Processing of the 1992, 1994 and 1997 Campaigns in the Northen GPS Deformation Traverse

University dissertation from KTH Royal Institute of Technology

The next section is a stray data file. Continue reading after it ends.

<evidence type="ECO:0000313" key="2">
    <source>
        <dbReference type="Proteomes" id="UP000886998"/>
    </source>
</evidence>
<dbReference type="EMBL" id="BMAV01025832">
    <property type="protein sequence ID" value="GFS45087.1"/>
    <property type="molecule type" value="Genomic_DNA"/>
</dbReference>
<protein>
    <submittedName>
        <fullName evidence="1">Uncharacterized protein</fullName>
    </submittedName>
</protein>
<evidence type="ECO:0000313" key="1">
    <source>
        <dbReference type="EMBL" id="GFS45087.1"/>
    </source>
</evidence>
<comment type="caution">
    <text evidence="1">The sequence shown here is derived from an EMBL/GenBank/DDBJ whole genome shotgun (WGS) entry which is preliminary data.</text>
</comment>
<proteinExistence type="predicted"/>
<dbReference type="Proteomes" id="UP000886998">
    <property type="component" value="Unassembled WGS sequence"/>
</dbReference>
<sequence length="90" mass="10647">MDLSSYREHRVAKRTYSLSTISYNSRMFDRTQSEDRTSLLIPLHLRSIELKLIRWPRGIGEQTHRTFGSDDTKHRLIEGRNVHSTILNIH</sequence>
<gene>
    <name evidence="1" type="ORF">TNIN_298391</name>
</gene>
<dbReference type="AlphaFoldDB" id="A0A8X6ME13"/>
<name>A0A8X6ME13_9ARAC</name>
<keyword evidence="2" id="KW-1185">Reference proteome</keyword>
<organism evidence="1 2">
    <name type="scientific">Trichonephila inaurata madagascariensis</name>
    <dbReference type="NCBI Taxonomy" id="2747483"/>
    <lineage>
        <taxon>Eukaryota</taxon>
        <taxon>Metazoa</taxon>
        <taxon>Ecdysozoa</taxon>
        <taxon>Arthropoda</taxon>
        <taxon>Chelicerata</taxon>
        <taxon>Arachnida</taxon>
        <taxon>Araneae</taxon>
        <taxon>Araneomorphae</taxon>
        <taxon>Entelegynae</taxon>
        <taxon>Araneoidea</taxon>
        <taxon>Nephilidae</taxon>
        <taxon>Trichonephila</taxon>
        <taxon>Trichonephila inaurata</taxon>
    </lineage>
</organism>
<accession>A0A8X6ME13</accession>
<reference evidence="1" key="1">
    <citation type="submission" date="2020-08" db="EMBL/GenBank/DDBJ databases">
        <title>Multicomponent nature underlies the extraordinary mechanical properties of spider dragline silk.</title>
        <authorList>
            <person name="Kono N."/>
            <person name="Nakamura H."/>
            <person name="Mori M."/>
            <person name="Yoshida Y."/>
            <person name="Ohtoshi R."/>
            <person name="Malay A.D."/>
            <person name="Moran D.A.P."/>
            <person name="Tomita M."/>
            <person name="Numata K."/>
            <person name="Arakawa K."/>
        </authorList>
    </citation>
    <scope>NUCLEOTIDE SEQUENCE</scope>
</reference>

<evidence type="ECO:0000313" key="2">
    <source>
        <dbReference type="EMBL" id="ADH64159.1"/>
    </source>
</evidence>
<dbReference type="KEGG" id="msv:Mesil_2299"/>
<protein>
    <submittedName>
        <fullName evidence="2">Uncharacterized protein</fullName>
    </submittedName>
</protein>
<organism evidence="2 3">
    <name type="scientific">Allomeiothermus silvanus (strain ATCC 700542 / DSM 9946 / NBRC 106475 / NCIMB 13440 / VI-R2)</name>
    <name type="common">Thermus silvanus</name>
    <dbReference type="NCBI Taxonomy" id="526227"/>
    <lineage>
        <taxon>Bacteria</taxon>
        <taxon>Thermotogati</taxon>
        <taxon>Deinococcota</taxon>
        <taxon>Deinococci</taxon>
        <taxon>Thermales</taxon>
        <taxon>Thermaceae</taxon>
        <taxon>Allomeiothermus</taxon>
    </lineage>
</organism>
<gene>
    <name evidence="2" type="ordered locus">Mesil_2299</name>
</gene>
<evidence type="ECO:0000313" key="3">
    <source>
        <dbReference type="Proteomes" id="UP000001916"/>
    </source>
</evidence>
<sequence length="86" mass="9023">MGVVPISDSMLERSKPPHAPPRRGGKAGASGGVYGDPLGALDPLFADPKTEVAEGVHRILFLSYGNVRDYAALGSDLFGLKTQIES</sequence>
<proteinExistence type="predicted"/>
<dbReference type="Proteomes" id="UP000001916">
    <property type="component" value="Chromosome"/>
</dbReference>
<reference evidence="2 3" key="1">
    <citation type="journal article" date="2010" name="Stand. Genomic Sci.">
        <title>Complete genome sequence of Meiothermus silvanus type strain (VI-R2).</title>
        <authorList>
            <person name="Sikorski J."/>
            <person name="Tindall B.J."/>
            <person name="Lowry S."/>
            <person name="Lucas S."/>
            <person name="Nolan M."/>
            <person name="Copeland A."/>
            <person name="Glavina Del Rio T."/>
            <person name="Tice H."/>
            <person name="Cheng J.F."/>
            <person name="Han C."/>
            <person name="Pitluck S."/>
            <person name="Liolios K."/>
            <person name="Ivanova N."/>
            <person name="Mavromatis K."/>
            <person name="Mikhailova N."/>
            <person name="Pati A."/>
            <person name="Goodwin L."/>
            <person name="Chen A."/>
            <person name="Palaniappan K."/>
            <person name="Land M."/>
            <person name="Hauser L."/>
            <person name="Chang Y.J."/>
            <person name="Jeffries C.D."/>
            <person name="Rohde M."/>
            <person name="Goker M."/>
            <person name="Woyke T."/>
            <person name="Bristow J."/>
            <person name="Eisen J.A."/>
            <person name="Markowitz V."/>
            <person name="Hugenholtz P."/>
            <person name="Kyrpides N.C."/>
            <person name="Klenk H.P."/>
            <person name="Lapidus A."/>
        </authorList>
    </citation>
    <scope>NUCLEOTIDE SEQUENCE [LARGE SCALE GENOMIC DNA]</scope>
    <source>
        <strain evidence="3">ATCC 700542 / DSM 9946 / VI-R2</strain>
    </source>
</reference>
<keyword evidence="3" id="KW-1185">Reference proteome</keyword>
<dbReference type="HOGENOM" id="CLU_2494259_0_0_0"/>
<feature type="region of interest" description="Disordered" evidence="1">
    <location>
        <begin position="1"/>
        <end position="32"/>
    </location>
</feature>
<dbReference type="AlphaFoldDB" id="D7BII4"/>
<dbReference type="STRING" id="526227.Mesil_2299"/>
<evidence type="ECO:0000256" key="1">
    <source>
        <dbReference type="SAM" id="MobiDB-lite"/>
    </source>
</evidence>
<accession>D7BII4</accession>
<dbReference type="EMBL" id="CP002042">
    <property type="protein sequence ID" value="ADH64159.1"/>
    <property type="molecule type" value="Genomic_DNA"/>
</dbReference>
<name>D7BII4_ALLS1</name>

Abstract: The Northern GPS Deformation Traverse was established to detect movements at two major shear zones now active in northern Sweden, namely the NW trending Bothnian-Senja zone and the N trending Bothnian-Seiland zone. So far three GPS campaigns have been observed the processing of these three campaigns, and to investigate and compare different processing and analysis strategies. It should be noticed that the investigations that are of a purely geodetic nature.The campaigns were processed in the Bernese software 4.0 using several different methods. In the first part of the work, more or less the standard method for long baselines described in the Bernese manual (Rothacher, 1996) was applied. In this case all situations in a session were first processed together, using the ionosphere-free linear combination L3, zenith tropospheric parameters, and correct modelling of the correlations. After that, the normal equations from the sessions were analyzed for the baselines between adjacent stations along the traverse, it was found that the results were very bad in the vertical component, the results are more promising in the horizontal, but the different solutions are nevertheless quite noisy. In addition, a few large errors were found also in the horizontal.    In the second part of the work, the relatively short individual baselines between adjacent stations were processed separately. The main purpose of this type of processing was to evaluate different processing methods, such as processing with and without zenith tropospheric parameters using either L1 or L2 plus an ionosphere model, and to find out what extent errors caused by antenna-mixing and site dependent effects are present in the data. Another aim was to find out if the baseline mode of processing is suitable for the present project in its own rights. The results show that elevation dependent errors, caused by antenna type mixing and/or site-dependent effects like scattering, are responsible to a considerable degree for the height errors found in the first part. As could be expected, because of the higher noise level for L3, the tests further indicate that the short baselines should be processed without the ionosphere-free linear combination, using for instance L1 and an ionosphere model instead. Also in the horizontal components, considerably better results are obtained in this way.In the final part, the campaigns were processed as the first part, but with the difference that L1 and an ionosphere model was used for the shortest baselines, while L3 was applied for the longer ones. The results in the horizontal indicate that the mix of frequencies has worked well. The short baselines are comparable to the best results from the processing of individual baselines, while the accuracy over longer distances is more or less independent of baseline length. At this point we also have investigated how large uncertainly we have because of the method that is used to estimate velocities from the final campaign solutions. Two different methods are compared. The first one is to utilize unweighted linear regression separately for each baseline and telocentric component, while the second is to make a simultaneous adjustment in the horizontal components, using the full cofactor matrices from the final campaign solutions for the weighting. In the latter case, all available correlations are modelled correctly. We conclude that we have significant uncertainties because of the method that is used in this step at the present stage, when only three campaigns are available.         

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